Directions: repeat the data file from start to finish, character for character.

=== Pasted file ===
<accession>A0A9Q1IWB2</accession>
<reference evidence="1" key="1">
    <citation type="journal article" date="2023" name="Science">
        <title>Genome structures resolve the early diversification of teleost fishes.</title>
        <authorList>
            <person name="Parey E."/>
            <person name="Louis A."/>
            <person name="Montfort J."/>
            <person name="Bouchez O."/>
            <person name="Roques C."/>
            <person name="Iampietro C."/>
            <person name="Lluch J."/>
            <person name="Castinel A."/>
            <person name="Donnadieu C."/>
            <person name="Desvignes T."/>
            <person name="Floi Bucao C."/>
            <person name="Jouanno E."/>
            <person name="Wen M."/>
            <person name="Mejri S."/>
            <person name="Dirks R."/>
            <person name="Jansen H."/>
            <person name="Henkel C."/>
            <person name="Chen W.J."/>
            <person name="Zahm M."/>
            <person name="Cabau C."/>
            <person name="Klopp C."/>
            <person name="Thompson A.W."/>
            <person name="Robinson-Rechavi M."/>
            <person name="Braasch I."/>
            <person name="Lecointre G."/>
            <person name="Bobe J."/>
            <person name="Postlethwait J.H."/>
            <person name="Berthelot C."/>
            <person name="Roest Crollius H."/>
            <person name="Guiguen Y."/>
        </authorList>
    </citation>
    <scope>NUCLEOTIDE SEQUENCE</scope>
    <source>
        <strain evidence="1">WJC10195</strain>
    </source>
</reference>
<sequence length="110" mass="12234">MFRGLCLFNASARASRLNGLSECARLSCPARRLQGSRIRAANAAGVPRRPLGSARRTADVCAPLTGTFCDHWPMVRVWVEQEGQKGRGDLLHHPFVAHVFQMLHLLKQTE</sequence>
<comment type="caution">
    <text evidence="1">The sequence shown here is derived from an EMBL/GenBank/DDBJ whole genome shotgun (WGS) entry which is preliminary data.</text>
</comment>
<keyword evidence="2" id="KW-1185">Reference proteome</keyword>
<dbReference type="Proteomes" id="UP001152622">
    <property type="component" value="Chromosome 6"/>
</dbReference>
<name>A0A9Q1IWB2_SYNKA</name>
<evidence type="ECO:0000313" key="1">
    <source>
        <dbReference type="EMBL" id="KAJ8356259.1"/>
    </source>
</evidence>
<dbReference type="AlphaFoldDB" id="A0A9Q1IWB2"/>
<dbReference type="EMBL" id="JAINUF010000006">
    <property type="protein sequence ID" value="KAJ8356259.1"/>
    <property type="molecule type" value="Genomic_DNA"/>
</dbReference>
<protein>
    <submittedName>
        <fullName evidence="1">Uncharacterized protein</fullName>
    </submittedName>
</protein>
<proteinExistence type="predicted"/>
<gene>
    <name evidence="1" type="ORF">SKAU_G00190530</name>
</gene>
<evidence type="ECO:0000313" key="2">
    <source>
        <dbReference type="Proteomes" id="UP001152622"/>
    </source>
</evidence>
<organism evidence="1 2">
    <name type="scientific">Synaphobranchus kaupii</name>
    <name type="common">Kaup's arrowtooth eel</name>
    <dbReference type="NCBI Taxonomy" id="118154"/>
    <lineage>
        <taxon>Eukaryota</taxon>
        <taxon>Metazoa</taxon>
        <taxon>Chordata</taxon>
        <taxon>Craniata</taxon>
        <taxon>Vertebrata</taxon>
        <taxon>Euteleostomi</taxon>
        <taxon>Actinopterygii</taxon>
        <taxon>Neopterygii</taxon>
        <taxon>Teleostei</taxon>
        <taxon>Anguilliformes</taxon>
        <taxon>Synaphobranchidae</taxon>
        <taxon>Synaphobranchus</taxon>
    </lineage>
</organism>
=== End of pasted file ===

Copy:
<accession>A0A9Q1IWB2</accession>
<reference evidence="1" key="1">
    <citation type="journal article" date="2023" name="Science">
        <title>Genome structures resolve the early diversification of teleost fishes.</title>
        <authorList>
            <person name="Parey E."/>
            <person name="Louis A."/>
            <person name="Montfort J."/>
            <person name="Bouchez O."/>
            <person name="Roques C."/>
            <person name="Iampietro C."/>
            <person name="Lluch J."/>
            <person name="Castinel A."/>
            <person name="Donnadieu C."/>
            <person name="Desvignes T."/>
            <person name="Floi Bucao C."/>
            <person name="Jouanno E."/>
            <person name="Wen M."/>
            <person name="Mejri S."/>
            <person name="Dirks R."/>
            <person name="Jansen H."/>
            <person name="Henkel C."/>
            <person name="Chen W.J."/>
            <person name="Zahm M."/>
            <person name="Cabau C."/>
            <person name="Klopp C."/>
            <person name="Thompson A.W."/>
            <person name="Robinson-Rechavi M."/>
            <person name="Braasch I."/>
            <person name="Lecointre G."/>
            <person name="Bobe J."/>
            <person name="Postlethwait J.H."/>
            <person name="Berthelot C."/>
            <person name="Roest Crollius H."/>
            <person name="Guiguen Y."/>
        </authorList>
    </citation>
    <scope>NUCLEOTIDE SEQUENCE</scope>
    <source>
        <strain evidence="1">WJC10195</strain>
    </source>
</reference>
<sequence length="110" mass="12234">MFRGLCLFNASARASRLNGLSECARLSCPARRLQGSRIRAANAAGVPRRPLGSARRTADVCAPLTGTFCDHWPMVRVWVEQEGQKGRGDLLHHPFVAHVFQMLHLLKQTE</sequence>
<comment type="caution">
    <text evidence="1">The sequence shown here is derived from an EMBL/GenBank/DDBJ whole genome shotgun (WGS) entry which is preliminary data.</text>
</comment>
<keyword evidence="2" id="KW-1185">Reference proteome</keyword>
<dbReference type="Proteomes" id="UP001152622">
    <property type="component" value="Chromosome 6"/>
</dbReference>
<name>A0A9Q1IWB2_SYNKA</name>
<evidence type="ECO:0000313" key="1">
    <source>
        <dbReference type="EMBL" id="KAJ8356259.1"/>
    </source>
</evidence>
<dbReference type="AlphaFoldDB" id="A0A9Q1IWB2"/>
<dbReference type="EMBL" id="JAINUF010000006">
    <property type="protein sequence ID" value="KAJ8356259.1"/>
    <property type="molecule type" value="Genomic_DNA"/>
</dbReference>
<protein>
    <submittedName>
        <fullName evidence="1">Uncharacterized protein</fullName>
    </submittedName>
</protein>
<proteinExistence type="predicted"/>
<gene>
    <name evidence="1" type="ORF">SKAU_G00190530</name>
</gene>
<evidence type="ECO:0000313" key="2">
    <source>
        <dbReference type="Proteomes" id="UP001152622"/>
    </source>
</evidence>
<organism evidence="1 2">
    <name type="scientific">Synaphobranchus kaupii</name>
    <name type="common">Kaup's arrowtooth eel</name>
    <dbReference type="NCBI Taxonomy" id="118154"/>
    <lineage>
        <taxon>Eukaryota</taxon>
        <taxon>Metazoa</taxon>
        <taxon>Chordata</taxon>
        <taxon>Craniata</taxon>
        <taxon>Vertebrata</taxon>
        <taxon>Euteleostomi</taxon>
        <taxon>Actinopterygii</taxon>
        <taxon>Neopterygii</taxon>
        <taxon>Teleostei</taxon>
        <taxon>Anguilliformes</taxon>
        <taxon>Synaphobranchidae</taxon>
        <taxon>Synaphobranchus</taxon>
    </lineage>
</organism>